The ideal living conditions for a Bernese Mountain Dog would be a large house with a garden, in the mountains or countryside, where your dog can flourish freely. Nonetheless, city living isn't completely out of the question. Bernese Mountain Dogs can live happily in apartments under certain conditions: their owner needs to spend lots of time with them and take them out regularly to stretch their legs. For these dependent dogs, a present owner, who works at home, is ideal. Having children, cats, or other pets at home will not be a problem for your Bernese Mountain Dog.

Bernese Mountain Dog Training

The Bernese Mountain Dog is well known for its intelligence. Training these dogs is facilitated by their desire to learn, as well as their close relationship with their owner, who they always want to please. However, their training should not be neglected. The Bernese Mountain Dog matures late, both physically and mentally. This is a very sensitive dog, who will be strongly affected by any form of violence, either physical or verbal.

Begin training your dog as soon as you bring them home. Teach them the basics as early as possible, focusing on positive experiences. You also need to teach your pooch to be alone, to avoid them developing an excessive attachment to you. Start by leaving the house for a few minutes, then gradually increase the time. Never leave your dog alone for more than a few hours at a time. Teaching your dog to walk on a lead and come when you call should also be a priority. Adapt your training routine to your dog's personality. If you're afraid of making mistakes, don't hesitate to call a professional dog trainer or behaviourist.


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Diet: What to Feed Your Bernese Mountain Dog

Choosing the right diet for your Bernese Mountain Dog is crucial. It plays a vital role in their health and, as such, must be able to meet all their nutritional needs. A poor-quality diet will inevitably have repercussions on their health in the long term. One of the golden rules of dog food is to avoid the industrial dog food found in supermarkets, as much as possible. This is because it tends to be very low in quality and made using primarily plant protein, which is incapable of meeting your Bernese Mountain Dog's nutritional requirements. Remember that dogs are opportunistic carnivores who need animal protein to be in perfect health. 

Good-quality dog food does not necessarily have to cost more than shop-bought dog food. Learn how to decipher product labels to understand exactly what you're feeding your dog and be sure to choose a healthy composition, without added preservatives or sweeteners. Take into account the fact that your dog's dietary needs are likely to change over time, depending on their age and health condition. A young puppy will need a different diet from an older or sick dog.

If you want to avoid industrial dog food, opt for a tailor-made service like Hector Kitchen. You can choose between feeding your pooch dry dog food, wet dog food, or a mixture of the two. Or, if you have the time and want to control all the ingredients you offer your Bernese Mountain Dog, you can try feeding them homemade dog food or a BARF diet! Homemade dog food consists of making your dog's meals yourself, from a mixture of cooked meat and vegetables. The BARF diet, on the other hand, is a diet of mainly raw meat with a few cooked vegetables. Please note: You should never implement a BARF diet without first speaking to your vet. You could end up doing more harm than good.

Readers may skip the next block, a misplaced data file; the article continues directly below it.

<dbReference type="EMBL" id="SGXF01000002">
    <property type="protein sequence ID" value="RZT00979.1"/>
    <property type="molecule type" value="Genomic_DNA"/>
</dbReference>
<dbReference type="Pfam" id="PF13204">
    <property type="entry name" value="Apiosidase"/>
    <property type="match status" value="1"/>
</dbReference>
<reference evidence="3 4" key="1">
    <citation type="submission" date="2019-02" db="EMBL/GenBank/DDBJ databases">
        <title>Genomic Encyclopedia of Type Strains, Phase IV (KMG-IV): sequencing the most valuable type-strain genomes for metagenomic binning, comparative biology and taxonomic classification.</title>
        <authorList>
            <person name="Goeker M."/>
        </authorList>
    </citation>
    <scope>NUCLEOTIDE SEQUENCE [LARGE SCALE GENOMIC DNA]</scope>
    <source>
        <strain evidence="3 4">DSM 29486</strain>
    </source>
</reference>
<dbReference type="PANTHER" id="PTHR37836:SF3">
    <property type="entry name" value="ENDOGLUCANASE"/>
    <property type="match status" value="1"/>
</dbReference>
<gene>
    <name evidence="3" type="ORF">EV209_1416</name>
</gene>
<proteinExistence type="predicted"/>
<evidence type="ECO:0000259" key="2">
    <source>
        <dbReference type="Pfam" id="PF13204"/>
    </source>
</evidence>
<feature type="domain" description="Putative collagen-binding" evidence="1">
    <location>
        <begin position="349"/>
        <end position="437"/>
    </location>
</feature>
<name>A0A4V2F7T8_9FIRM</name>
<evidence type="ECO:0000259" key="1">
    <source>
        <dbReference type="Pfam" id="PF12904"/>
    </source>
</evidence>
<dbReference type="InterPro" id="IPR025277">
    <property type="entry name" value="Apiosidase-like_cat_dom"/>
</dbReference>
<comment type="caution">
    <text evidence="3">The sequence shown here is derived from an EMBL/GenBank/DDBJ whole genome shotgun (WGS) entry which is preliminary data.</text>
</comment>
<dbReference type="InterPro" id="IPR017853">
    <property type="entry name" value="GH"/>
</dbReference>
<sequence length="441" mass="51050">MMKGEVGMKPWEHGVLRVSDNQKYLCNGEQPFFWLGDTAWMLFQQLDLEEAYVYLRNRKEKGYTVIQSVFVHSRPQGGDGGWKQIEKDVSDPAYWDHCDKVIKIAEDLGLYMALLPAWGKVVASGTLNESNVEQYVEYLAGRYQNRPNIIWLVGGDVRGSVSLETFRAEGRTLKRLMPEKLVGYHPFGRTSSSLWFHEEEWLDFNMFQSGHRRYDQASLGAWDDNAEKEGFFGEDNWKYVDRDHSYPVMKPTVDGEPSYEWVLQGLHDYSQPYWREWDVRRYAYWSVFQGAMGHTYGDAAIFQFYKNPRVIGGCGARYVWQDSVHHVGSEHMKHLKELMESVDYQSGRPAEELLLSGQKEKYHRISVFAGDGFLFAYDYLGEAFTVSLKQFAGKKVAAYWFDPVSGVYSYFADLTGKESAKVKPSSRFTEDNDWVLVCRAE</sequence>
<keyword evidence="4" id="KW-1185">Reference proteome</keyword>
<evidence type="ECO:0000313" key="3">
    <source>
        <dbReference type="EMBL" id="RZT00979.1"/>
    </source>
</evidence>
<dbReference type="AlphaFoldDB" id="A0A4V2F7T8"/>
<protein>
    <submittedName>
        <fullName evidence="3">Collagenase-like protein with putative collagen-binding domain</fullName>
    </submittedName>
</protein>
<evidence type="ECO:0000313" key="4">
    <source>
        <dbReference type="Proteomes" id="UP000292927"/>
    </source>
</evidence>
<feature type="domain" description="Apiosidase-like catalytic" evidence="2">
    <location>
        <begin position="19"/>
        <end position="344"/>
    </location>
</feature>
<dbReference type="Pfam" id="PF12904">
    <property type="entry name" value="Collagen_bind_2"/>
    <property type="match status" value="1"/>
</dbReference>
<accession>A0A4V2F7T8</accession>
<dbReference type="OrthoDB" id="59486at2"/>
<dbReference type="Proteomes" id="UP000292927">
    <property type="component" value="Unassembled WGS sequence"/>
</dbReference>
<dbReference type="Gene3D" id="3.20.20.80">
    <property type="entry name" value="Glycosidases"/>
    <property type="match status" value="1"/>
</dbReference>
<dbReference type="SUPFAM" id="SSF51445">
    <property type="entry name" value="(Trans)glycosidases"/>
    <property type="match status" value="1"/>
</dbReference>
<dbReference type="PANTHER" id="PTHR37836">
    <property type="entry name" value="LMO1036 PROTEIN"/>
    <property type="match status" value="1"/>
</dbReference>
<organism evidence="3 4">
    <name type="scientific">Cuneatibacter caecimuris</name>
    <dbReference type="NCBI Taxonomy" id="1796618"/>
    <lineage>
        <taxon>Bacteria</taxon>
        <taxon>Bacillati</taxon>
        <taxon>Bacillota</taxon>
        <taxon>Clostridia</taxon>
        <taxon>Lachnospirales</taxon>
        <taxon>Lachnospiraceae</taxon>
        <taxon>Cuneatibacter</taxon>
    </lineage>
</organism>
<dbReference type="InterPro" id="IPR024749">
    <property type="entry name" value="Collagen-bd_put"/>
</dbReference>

Bernese Mountain Dog Care and Maintenance

  • Vaccines: between £30 to £60 for the first injection series, plus annual boosters

  • Dog food: from around £50 per month for high-quality dog food

  • Monthly budget: minimum £105 per month

Grooming your Bernese Mountain Dog should never be overlooked. The health of your furry friend depends on it! You should brush their coat once or twice per week in normal periods. During moulting periods, in spring and autumn, you will need to brush your Bernese Mountain Dog daily, because they shed a lot of hair. While brushing, take the time to inspect your dog's skin, and check that parasites haven't nested there. Clean their eyes and teeth regularly, and check the ears, to ensure that your pooch is in great health. Don't forget to trim their nails! Too-long nails can injure your dog in the long run, and prevent them from walking correctly. Finally, keep all their vaccines up to date, as well as deworming and antiparasitic treatments to combat ticks and fleas.

Bernese Mountain Dog Price

The average price of a Bernese Mountain Dog puppy is between £2000 and £3800. This price varies according to several criteria. Some breeders ask for higher prices if the animal is intended for exhibition or reproduction, or if it comes from an exceptional line. Demand for the breed can also influence the price. The more popular the breed, the fewer puppies there are available for adoption. The Bernese Mountain Dog is a relatively popular breed. In general, there are more requests than offers, so breeders can afford to charge more. Older dogs are usually cheaper than puppies because it's more difficult for them to find a family. But they have just as many great qualities as the pups! Consider adopting an adult dog when researching the breed.